Imago Dei’s pastor, I gather from the article, has been influenced by Ancient-Future/Convergence theology and the late Robert Webber and the Worship Renewal movement. Those influenced by Ancient-Future/Convergence theology typically see the Anglican Church in North America as an ecclesial body that is a “confluence,” or meeting place, of the three theological “streams”—Catholic, charismatic, and evangelical. This does not necessarily mean that they practice glossolalia. In the 1980s if you visited a charismatic Anglican or Episcopal church, you might hear prophecies in tongues with interpretations and “singing in the Spirit” as well as lively congregational singing. The music would include more recent compositions; a variety of musical instruments might be used. There would be prayer teams to pray for or with those desiring prayer. People would lift up their hands as they worshiped (which the Puritans also did). In Worship Renewal churches you are likely to encounter praise and worship songs and contemporary Christian music and prayer teams and people worshiping with uplifted hands but not prophecies in tongues or “singing in the Spirit.”

In all likelihood Imago Dei uses the Newmen Center because it is available and has an altar table. Worship Renewal churches are Eucharistic in their worship as well as liturgical.

As for a new definition of “evangelicalism,” the Anglo-Catholics and Ancient-Future/Convergence folks that comprise the larger part of the Anglican Church in North America already have redefined “evangelicalism.”

Charles Morley said...

I'm clear on the "catholic" and "charismatic" elements of the convergence movement. I still beg the dictionary use of the term "evangelical" while I acknowledge that, much like use of the word "gay," one might as well try to stop the wind.
Full pentecostalism is not a phenomenon reliquated only to the 1980's. I have attended five AMiA/ACNA churches near my home and glossolalia was practiced in all of them, and not just by the "worship leader." No interpretation of tongues was offered. One church even offered a class for newcomers and youth to learn it! All of the founding bishops from First Promise practice it, along with seventy percent of the TEC House of bishops.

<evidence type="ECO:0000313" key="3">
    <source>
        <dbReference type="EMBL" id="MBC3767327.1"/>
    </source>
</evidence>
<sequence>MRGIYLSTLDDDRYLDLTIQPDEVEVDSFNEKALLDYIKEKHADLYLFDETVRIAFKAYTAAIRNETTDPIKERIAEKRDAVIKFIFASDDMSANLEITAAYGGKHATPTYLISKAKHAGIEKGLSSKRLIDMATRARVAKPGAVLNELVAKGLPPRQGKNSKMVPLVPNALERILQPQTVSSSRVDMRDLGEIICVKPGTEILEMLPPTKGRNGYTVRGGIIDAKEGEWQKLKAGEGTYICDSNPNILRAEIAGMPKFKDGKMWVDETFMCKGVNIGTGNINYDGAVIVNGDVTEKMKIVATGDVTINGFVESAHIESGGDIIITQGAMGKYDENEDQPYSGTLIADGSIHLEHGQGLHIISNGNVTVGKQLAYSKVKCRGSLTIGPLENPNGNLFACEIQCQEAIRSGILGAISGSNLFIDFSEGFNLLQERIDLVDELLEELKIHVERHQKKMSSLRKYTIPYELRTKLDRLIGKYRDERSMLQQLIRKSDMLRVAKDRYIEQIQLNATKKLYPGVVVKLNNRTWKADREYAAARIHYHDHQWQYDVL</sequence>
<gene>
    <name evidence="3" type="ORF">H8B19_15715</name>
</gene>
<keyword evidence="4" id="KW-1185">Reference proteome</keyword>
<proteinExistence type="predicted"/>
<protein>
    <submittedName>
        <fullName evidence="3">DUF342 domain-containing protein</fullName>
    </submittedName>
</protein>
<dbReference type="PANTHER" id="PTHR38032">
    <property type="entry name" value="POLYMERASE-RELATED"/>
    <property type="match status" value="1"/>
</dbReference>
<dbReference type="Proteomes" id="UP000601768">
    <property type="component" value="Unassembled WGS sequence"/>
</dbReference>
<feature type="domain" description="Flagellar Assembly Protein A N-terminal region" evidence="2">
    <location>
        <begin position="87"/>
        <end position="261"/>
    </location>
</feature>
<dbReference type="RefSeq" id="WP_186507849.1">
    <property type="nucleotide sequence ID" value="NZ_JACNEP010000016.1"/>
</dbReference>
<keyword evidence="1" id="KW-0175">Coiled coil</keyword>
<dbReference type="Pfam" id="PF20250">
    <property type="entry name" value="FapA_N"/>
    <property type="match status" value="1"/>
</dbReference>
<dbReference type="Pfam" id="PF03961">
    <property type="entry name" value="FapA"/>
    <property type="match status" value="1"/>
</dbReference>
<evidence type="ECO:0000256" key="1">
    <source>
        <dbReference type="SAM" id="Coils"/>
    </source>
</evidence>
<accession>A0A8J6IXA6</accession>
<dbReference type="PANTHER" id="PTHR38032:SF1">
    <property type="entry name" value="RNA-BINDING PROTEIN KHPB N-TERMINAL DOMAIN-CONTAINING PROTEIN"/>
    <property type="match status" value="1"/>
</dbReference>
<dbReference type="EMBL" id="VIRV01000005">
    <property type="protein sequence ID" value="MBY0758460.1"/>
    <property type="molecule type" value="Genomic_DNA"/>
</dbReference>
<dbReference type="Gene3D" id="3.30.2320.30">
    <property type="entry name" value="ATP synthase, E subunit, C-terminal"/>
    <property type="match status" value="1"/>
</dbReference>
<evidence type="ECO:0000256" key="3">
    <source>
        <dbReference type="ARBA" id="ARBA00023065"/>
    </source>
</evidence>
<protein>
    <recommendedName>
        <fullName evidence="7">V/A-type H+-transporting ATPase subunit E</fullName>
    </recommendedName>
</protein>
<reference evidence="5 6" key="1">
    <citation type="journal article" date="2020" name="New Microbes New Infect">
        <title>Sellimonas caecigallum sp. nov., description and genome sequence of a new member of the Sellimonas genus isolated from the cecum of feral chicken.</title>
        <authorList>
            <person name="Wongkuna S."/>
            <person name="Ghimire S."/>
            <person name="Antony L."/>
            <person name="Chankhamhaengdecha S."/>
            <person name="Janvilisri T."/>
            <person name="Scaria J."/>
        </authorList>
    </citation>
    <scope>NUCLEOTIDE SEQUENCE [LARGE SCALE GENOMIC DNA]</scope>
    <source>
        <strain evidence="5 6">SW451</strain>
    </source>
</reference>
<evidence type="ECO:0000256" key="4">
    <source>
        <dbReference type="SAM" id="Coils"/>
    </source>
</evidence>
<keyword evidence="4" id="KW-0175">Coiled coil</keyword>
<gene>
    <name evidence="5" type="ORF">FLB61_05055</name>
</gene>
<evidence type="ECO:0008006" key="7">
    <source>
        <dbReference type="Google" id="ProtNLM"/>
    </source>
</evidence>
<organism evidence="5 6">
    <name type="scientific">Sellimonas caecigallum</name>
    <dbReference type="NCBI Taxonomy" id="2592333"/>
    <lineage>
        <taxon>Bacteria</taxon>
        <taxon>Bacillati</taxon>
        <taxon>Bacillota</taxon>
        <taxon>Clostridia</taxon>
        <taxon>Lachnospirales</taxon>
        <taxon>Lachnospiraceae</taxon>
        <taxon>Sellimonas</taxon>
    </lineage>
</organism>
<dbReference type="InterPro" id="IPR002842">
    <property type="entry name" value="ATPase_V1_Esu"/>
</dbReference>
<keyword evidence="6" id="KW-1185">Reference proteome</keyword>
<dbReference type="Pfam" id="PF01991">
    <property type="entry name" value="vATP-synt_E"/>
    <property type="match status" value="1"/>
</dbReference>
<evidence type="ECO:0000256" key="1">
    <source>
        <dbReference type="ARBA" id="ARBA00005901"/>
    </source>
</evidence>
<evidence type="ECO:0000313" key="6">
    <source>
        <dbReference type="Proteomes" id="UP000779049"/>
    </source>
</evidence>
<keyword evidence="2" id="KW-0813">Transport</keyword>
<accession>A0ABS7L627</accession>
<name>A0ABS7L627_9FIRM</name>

I find most Protestant churchmen reluctant to speak to this issue, either in public or in private - perhaps because doing so might well cost them their pastorates!The Continuing jurisdictions are likewise silent for the most part as many are populated with charismatic Anglo-catholics themselves. It would seem this major shift in the spirituality of historic Anglicanism is not even open to discussion, much less scrutiny.
Newspeak indeed.

Robin G. Jordan said...

I don’t think that we can extrapolate from your experience—a handful of AMiA churches in a particular region—that glossolalia is a common practice in services of public worship in the AMiA and the ACNA. I have attended AMiA churches in Alabama and Tennessee and I observed prayer stations and uplifted hands and heard praise and worship songs and contemporary Christian music, but I did not encounter glossolalia. I am acquainted with a number of AMiA and ACNA pastors and their doctrinal views. I doubt that you would encounter the practice of glossolalia in their church services.

What is the source of your claim that 70% of the Episcopal Church’s House of Bishops are glossolalia practitioners. The practice of glossolalia and modernism generally do not go hand in hand. Episcopalians who have embraced modernism typically are attracted to Anglo-Catholic or non-Christian forms of spirituality (e.g. labyrinth walking, Native American spirituality, Tibetan sand mandalas, Wicca).

In searching the internet for articles and resources that might interest my readers, I have run into a number of posts in which Anglo-Catholic Continuers criticize the ACNA for its tolerance of charismaticism and women’s ordination.

What concerns me most is how those who espouse Anglo-Catholicism or Convergence theology are redefining the meaning of evangelicalism.